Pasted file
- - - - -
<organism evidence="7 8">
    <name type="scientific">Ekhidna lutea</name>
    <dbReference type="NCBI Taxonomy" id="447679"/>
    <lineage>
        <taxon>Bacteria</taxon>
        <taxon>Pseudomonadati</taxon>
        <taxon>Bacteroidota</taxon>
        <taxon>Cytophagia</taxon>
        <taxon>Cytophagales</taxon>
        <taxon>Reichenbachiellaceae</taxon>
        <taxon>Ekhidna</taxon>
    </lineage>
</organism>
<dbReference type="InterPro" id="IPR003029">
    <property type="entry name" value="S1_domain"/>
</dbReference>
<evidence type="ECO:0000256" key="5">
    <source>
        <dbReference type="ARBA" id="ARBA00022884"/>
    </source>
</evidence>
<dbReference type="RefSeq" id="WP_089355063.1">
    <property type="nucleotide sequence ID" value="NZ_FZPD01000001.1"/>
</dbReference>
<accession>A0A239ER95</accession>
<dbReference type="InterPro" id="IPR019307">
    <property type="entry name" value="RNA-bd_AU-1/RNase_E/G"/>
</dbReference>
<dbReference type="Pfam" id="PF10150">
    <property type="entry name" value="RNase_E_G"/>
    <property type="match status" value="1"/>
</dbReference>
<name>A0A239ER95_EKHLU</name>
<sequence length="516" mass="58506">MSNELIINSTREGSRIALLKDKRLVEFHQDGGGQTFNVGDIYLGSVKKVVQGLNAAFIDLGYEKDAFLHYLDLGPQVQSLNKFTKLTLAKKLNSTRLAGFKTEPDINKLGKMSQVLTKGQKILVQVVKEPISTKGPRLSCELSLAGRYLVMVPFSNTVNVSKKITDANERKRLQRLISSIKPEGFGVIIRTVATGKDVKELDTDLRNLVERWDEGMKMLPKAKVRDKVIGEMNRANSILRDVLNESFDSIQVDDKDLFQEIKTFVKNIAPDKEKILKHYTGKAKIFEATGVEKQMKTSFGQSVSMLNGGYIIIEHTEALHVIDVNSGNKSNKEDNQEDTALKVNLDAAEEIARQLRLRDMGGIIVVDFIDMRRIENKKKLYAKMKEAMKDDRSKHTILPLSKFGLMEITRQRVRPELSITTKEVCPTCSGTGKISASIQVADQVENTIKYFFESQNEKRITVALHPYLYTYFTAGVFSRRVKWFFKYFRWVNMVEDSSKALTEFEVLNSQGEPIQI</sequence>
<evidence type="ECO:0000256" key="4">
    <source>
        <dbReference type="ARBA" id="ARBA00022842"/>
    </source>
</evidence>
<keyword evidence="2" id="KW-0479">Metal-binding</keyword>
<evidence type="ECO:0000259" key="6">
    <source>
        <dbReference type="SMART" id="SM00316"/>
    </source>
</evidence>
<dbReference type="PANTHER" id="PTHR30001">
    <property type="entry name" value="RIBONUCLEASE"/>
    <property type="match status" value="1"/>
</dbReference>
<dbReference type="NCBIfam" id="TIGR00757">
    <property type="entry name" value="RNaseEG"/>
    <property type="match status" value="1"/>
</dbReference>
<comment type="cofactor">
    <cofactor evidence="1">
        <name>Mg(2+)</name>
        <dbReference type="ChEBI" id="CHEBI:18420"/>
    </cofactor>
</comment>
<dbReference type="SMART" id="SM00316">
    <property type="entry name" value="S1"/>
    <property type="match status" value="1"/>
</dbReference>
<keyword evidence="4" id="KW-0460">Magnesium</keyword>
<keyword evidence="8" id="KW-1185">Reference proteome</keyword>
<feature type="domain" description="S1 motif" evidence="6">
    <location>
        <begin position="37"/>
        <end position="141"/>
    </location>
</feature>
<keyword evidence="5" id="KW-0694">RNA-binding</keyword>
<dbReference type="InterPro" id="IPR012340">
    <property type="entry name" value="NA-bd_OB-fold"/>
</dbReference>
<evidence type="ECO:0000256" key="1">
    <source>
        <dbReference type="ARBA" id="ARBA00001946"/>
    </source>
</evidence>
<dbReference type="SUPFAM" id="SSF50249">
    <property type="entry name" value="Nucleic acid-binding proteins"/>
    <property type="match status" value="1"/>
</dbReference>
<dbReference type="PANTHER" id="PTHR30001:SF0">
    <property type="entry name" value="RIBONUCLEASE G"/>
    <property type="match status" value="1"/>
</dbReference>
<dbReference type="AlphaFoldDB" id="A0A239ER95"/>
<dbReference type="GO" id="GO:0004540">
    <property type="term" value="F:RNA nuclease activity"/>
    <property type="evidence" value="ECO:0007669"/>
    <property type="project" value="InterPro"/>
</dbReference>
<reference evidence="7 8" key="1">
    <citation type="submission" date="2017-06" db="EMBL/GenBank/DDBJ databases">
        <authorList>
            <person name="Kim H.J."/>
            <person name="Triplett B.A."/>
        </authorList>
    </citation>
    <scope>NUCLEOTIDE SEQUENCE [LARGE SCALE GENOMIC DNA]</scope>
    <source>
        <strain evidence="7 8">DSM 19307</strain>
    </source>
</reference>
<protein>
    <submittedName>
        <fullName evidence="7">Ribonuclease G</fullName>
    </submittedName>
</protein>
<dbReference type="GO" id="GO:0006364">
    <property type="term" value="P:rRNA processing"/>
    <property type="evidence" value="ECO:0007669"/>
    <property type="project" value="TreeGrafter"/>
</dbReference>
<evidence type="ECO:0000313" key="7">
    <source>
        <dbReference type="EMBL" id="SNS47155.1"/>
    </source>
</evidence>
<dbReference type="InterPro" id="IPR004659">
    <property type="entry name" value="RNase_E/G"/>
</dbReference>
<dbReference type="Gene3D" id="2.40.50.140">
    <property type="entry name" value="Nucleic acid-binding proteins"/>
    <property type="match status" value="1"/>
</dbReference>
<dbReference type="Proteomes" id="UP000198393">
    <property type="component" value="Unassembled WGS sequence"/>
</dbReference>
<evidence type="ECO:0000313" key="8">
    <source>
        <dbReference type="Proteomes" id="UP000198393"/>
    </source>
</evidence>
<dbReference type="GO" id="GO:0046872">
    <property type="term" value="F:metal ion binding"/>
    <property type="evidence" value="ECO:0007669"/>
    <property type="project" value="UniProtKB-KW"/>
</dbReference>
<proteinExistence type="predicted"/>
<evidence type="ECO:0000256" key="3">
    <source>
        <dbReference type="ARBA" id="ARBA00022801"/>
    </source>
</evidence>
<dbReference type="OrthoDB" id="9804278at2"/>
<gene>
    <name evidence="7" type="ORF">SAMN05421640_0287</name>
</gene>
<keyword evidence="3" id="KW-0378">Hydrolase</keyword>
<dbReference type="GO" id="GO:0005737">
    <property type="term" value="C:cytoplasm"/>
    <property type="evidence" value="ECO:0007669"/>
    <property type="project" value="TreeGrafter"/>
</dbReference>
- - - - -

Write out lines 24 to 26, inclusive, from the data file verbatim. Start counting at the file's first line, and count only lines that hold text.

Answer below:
</dbReference>
<accession>A0A239ER95</accession>
<dbReference type="InterPro" id="IPR019307">